The kids didn’t seem too upset about it, as we always have so much going on. There are always millions of things to do. Then, something odd happened. I saw the zip line in the garage and decided it HAD to go up. I pulled the box from its place and let it nag me for a few more months.

Then, the seasons changed and Hubs hired a tree company (shoutout to AC Tree company out of West Chester!) to remove a few trees from our property. There is a significant wooded section in our backyard with a ton of trees, shrubs, vines, and super random things growing. After the company came to cut out a huge tree, I suddenly realized that a part of our wood section has a broad flat section. I suddenly saw A LOT of super flat land. There were only two problems (1) the entire area was covered in thorny pricker bushes and (2) there wasn’t a path or a way to access the flat area.

Well, call me crazy. Or call me a problem solver. Or call me a crazy amazing problem solver. I cut into the land. I cleared a path. A found the least steep spot I could and carved out a footpath. Then, over the course of a few days, I cleared the thorny bushes. A lot of them. Slowly. Little by little. But you know what? I found a new patch of land I didn’t even know we could use. And Hubs found two trees where would could easily hang a zip line.

I would not call this an easy feat. But it was incredible. And empowering. Can you think of a better project to make you feel strong than hauling ass and yanking vines and mischievous plants from the earth?

No, you can’t. Maybe liken it to labor? I felt pretty strong and incredible after giving birth.

I wrangled those weeds and obnoxious greens like Wonder Woman and loved every minute. And when it was all done, my kids had a new space where they can play, be creative, run, jump, and zip their little hearts out. It doesn’t get much better than that.

Next time you’re feeling a little down, a little less than, a little wanton for something more, consider building something. Anything. Go use your hands and your mind and make something. Even if it’s in a place you never knew was there to begin with.

Because at the end of all this, while I may have felt proud and glad for the kiddos and totally pleased with myself, I also felt peace. I felt that calm knowing fall on my heart that abundance is everywhere. And everything I needed was already staring me in the face.

What brought you peace this week? Share the peace.

Peace in Delays

I get frustrated sometimes when there is a delay. Whether it’s that we are running late, we have to reschedule something, or plans have to get pushed, I get annoyed at the very thought of it. Because WHYYYYYY?

I’m laughing at myself as I write this, hearing how ridiculous it is. Why get annoyed? Why be bothered at all? Who cares? Does time really matter all that much?

A few weeks ago, we let the kiddos watch the old version of Willy Wonka and the Chocolate Factory. Gene Wilder is so fantastic and the movie has an almost irksome quality, since Roald Dahl depicted Wonka as such a strange fellow. But the lessons of the story ring true, whether Willy Wonka is a little off or not.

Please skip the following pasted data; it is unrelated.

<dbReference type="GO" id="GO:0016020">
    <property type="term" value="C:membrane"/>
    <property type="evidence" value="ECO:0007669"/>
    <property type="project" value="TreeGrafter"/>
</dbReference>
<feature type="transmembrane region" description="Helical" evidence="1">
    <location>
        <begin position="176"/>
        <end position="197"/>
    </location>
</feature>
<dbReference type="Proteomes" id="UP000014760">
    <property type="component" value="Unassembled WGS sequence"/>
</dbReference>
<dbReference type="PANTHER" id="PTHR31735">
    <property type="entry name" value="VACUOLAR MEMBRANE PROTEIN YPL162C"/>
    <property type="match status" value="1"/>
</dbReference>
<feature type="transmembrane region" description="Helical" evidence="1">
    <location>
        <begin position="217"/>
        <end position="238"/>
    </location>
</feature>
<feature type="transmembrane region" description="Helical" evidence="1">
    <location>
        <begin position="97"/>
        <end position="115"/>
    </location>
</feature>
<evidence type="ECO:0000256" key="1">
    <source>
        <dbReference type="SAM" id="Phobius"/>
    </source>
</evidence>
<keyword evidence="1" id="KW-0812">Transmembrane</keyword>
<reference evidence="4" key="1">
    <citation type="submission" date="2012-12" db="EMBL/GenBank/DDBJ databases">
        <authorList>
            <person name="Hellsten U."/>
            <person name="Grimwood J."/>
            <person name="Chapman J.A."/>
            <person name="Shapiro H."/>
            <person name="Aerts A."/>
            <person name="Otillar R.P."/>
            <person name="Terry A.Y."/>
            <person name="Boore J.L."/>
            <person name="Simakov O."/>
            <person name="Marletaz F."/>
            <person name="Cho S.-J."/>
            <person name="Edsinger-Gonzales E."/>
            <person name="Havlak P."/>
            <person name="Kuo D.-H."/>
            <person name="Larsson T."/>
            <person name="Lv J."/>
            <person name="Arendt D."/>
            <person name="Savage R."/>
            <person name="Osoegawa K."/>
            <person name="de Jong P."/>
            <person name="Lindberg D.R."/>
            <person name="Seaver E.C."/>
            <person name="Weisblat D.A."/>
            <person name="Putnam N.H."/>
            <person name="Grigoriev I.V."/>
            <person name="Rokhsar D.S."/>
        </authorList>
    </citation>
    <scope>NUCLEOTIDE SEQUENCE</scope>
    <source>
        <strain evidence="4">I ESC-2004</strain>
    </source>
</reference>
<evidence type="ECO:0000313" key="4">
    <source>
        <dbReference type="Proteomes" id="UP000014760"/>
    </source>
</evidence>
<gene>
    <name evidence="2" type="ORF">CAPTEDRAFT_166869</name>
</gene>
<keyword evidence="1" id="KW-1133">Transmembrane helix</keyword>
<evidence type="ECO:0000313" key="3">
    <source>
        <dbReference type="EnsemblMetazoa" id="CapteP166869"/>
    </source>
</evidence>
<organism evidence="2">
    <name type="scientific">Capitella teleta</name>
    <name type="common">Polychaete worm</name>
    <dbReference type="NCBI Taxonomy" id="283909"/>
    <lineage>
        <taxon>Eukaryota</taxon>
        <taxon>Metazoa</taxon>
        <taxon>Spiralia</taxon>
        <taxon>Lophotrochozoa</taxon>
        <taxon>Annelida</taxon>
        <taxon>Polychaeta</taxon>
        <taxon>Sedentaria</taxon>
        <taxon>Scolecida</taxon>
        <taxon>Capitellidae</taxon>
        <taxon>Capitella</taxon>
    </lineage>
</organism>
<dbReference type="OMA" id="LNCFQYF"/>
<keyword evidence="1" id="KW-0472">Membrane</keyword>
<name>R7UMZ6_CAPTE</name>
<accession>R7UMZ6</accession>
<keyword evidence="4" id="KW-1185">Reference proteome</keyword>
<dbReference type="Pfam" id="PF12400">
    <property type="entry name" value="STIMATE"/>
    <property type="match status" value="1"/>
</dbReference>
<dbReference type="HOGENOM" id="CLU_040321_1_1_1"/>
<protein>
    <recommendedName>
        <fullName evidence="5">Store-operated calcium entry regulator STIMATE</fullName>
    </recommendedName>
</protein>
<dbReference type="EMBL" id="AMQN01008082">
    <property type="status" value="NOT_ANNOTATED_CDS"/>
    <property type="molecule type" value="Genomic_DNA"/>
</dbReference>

Among other things, this story is about gluttony in a few of its forms. It’s about the excess we pursue for ourselves and ultimately teach to our children. Augustus loves food, Violet loves gum, Mike loves tv and Veruca? Well, she just loves everything.

Thankfully, the hard lessons of gluttony and it’s consequences are delivered in song and dance, so we parents don’t feel completely foolish. Instead, we sing and laugh at how absurdly overly giving we’ve been with our kids. We give them everything. We share the wealth we’ve worked for and because we don’t always have to say no, we don’t. Sure, we need to practice saying “no” more often…but maybe tomorrow. Just keep singing…

But such a practice, in grave excess, is teaching our children lessons unforeseen from the beginning. Giving and giving and sharing so much becomes troublesome. Because life isn’t about things and it isn’t about being “the Giving Tree” either— that only makes a person so depleted, you can do nothing but sit as your stumpy self and sigh.

While Roald Dahl seems to have it all right, I nearly forgot one of his most important lessons: that of Veruca Salt, which brings me back to the “now” lesson I started writing about here.

When Veruca Salt gets to sing her song in the movie, it’s called “I Want It Now.” While the obvious takeaway from this song is that Veruca wants absolutely everything (and that’s just no good) there is also the subtle reality that she’s also asking for things “now.” She doesn’t just want the whole world, she wants it immediately.

There’s a lesson here for everyone, isn’t there? We can want things. And we can want them to happen sooner than later. But the desire of something immediately is almost as bad, if not worse, than wanting the thing at all. Wanting things “now” makes them tragically harder to obtain sometimes, and that added challenge makes it frustrating.

But does it matter? Why do children want things immediately? And how is that the most childish thing I can think of? The image of my little girl stomping her foot and saying, “no, NOW!!!!”

When I realized this idea: the thought that Veruca’s self absorption and greed are also tied to an immediate need for action, I saw how juvenile such gluttony is. And letting go of such a concept can be liberating. It can bring so much peace. What if I want something, but I tell myself it doesn’t have to happen right now? What if it can happen whenever it’s meant to? It can happen in a month or a year. How much added stress would be alleviated with the notion that time doesn’t have to be a contributing factor in getting the things that I want?

How relevant is “now?”

I meditated on this idea and found such peace. I breathed into this and felt a calming presence. Because maybe time is less important than I thought. Maybe Roald Dahl knew something about it, too.

Regardless of what the truth is, I remain grateful for the book and it’s movie adaptation. And I’m grateful my kids are working on being “less of a Veruca.” I’m grateful to be working on the same lesson myself.

What brought you peace this week? Share the peace!